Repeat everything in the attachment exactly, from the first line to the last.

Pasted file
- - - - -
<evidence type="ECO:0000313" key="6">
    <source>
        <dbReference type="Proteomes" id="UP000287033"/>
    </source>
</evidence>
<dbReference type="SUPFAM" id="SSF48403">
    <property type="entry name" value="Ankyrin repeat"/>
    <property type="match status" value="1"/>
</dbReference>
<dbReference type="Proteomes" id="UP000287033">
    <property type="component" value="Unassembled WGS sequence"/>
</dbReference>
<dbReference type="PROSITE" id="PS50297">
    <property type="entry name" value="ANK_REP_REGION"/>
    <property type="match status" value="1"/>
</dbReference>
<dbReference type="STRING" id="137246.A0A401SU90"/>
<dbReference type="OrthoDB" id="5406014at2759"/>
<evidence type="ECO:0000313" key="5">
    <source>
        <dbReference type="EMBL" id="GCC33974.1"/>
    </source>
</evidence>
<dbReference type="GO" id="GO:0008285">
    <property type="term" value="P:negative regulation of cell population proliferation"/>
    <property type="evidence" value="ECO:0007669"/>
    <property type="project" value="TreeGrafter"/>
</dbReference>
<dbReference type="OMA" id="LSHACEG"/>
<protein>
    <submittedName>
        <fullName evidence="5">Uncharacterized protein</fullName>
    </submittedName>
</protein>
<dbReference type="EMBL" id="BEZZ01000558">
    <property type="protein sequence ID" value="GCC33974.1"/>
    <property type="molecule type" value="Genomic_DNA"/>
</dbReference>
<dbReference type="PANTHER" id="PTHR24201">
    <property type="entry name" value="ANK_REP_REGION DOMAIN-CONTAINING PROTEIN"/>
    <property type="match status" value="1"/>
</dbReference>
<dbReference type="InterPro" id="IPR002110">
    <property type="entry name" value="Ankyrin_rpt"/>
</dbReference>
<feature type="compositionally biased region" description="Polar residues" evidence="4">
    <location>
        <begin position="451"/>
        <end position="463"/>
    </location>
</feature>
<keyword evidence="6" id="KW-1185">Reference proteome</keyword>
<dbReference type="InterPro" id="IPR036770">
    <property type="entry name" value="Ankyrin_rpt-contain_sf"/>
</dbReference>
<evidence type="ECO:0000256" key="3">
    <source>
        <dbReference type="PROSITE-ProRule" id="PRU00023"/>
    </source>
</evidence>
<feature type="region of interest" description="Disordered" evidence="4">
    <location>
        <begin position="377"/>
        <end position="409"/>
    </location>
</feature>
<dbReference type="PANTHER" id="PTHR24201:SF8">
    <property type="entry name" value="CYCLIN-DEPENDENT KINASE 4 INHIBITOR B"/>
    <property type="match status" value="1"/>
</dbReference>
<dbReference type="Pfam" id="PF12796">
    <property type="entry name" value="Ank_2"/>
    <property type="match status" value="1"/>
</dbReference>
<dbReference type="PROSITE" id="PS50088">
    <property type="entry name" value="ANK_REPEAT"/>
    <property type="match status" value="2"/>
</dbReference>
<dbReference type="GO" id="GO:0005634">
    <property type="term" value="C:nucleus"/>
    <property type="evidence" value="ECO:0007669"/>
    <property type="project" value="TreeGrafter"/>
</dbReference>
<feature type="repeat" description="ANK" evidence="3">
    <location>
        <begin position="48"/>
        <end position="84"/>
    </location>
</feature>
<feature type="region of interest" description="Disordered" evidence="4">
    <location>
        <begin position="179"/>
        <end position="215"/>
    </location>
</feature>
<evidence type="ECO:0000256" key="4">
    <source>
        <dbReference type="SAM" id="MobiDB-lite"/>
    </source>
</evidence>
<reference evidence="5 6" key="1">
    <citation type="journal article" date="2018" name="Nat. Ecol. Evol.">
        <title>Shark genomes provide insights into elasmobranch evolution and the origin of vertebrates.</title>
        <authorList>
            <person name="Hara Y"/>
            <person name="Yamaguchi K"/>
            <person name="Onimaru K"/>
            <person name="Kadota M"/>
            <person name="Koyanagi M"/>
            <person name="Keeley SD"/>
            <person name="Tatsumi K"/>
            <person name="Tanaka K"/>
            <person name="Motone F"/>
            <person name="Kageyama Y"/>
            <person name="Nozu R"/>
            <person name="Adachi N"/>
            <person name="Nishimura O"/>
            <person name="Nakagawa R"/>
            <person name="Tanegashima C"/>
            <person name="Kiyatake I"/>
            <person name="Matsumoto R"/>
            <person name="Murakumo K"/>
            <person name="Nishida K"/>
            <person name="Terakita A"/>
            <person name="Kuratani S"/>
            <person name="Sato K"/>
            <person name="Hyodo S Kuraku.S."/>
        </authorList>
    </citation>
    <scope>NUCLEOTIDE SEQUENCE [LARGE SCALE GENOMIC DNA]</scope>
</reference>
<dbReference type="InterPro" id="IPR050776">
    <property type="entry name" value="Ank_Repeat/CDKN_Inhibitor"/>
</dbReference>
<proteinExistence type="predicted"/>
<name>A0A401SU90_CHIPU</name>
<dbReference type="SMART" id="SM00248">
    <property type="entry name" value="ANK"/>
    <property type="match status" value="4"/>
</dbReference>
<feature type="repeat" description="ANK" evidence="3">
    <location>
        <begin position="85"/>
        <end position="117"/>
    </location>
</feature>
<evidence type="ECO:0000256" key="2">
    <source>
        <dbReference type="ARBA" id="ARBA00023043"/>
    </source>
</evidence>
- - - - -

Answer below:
<evidence type="ECO:0000313" key="6">
    <source>
        <dbReference type="Proteomes" id="UP000287033"/>
    </source>
</evidence>
<dbReference type="SUPFAM" id="SSF48403">
    <property type="entry name" value="Ankyrin repeat"/>
    <property type="match status" value="1"/>
</dbReference>
<dbReference type="Proteomes" id="UP000287033">
    <property type="component" value="Unassembled WGS sequence"/>
</dbReference>
<dbReference type="PROSITE" id="PS50297">
    <property type="entry name" value="ANK_REP_REGION"/>
    <property type="match status" value="1"/>
</dbReference>
<dbReference type="STRING" id="137246.A0A401SU90"/>
<dbReference type="OrthoDB" id="5406014at2759"/>
<evidence type="ECO:0000313" key="5">
    <source>
        <dbReference type="EMBL" id="GCC33974.1"/>
    </source>
</evidence>
<dbReference type="GO" id="GO:0008285">
    <property type="term" value="P:negative regulation of cell population proliferation"/>
    <property type="evidence" value="ECO:0007669"/>
    <property type="project" value="TreeGrafter"/>
</dbReference>
<dbReference type="OMA" id="LSHACEG"/>
<protein>
    <submittedName>
        <fullName evidence="5">Uncharacterized protein</fullName>
    </submittedName>
</protein>
<dbReference type="EMBL" id="BEZZ01000558">
    <property type="protein sequence ID" value="GCC33974.1"/>
    <property type="molecule type" value="Genomic_DNA"/>
</dbReference>
<dbReference type="PANTHER" id="PTHR24201">
    <property type="entry name" value="ANK_REP_REGION DOMAIN-CONTAINING PROTEIN"/>
    <property type="match status" value="1"/>
</dbReference>
<dbReference type="InterPro" id="IPR002110">
    <property type="entry name" value="Ankyrin_rpt"/>
</dbReference>
<feature type="compositionally biased region" description="Polar residues" evidence="4">
    <location>
        <begin position="451"/>
        <end position="463"/>
    </location>
</feature>
<keyword evidence="6" id="KW-1185">Reference proteome</keyword>
<dbReference type="InterPro" id="IPR036770">
    <property type="entry name" value="Ankyrin_rpt-contain_sf"/>
</dbReference>
<evidence type="ECO:0000256" key="3">
    <source>
        <dbReference type="PROSITE-ProRule" id="PRU00023"/>
    </source>
</evidence>
<feature type="region of interest" description="Disordered" evidence="4">
    <location>
        <begin position="377"/>
        <end position="409"/>
    </location>
</feature>
<dbReference type="PANTHER" id="PTHR24201:SF8">
    <property type="entry name" value="CYCLIN-DEPENDENT KINASE 4 INHIBITOR B"/>
    <property type="match status" value="1"/>
</dbReference>
<dbReference type="Pfam" id="PF12796">
    <property type="entry name" value="Ank_2"/>
    <property type="match status" value="1"/>
</dbReference>
<dbReference type="PROSITE" id="PS50088">
    <property type="entry name" value="ANK_REPEAT"/>
    <property type="match status" value="2"/>
</dbReference>
<dbReference type="GO" id="GO:0005634">
    <property type="term" value="C:nucleus"/>
    <property type="evidence" value="ECO:0007669"/>
    <property type="project" value="TreeGrafter"/>
</dbReference>
<feature type="repeat" description="ANK" evidence="3">
    <location>
        <begin position="48"/>
        <end position="84"/>
    </location>
</feature>
<feature type="region of interest" description="Disordered" evidence="4">
    <location>
        <begin position="179"/>
        <end position="215"/>
    </location>
</feature>
<evidence type="ECO:0000256" key="4">
    <source>
        <dbReference type="SAM" id="MobiDB-lite"/>
    </source>
</evidence>
<reference evidence="5 6" key="1">
    <citation type="journal article" date="2018" name="Nat. Ecol. Evol.">
        <title>Shark genomes provide insights into elasmobranch evolution and the origin of vertebrates.</title>
        <authorList>
            <person name="Hara Y"/>
            <person name="Yamaguchi K"/>
            <person name="Onimaru K"/>
            <person name="Kadota M"/>
            <person name="Koyanagi M"/>
            <person name="Keeley SD"/>
            <person name="Tatsumi K"/>
            <person name="Tanaka K"/>
            <person name="Motone F"/>
            <person name="Kageyama Y"/>
            <person name="Nozu R"/>
            <person name="Adachi N"/>
            <person name="Nishimura O"/>
            <person name="Nakagawa R"/>
            <person name="Tanegashima C"/>
            <person name="Kiyatake I"/>
            <person name="Matsumoto R"/>
            <person name="Murakumo K"/>
            <person name="Nishida K"/>
            <person name="Terakita A"/>
            <person name="Kuratani S"/>
            <person name="Sato K"/>
            <person name="Hyodo S Kuraku.S."/>
        </authorList>
    </citation>
    <scope>NUCLEOTIDE SEQUENCE [LARGE SCALE GENOMIC DNA]</scope>
</reference>
<dbReference type="InterPro" id="IPR050776">
    <property type="entry name" value="Ank_Repeat/CDKN_Inhibitor"/>
</dbReference>
<proteinExistence type="predicted"/>
<name>A0A401SU90_CHIPU</name>
<dbReference type="SMART" id="SM00248">
    <property type="entry name" value="ANK"/>
    <property type="match status" value="4"/>
</dbReference>
<feature type="repeat" description="ANK" evidence="3">
    <location>
        <begin position="85"/>
        <end position="117"/>
    </location>
</feature>
<evidence type="ECO:0000256" key="2">
    <source>
        <dbReference type="ARBA" id="ARBA00023043"/>
    </source>
</evidence>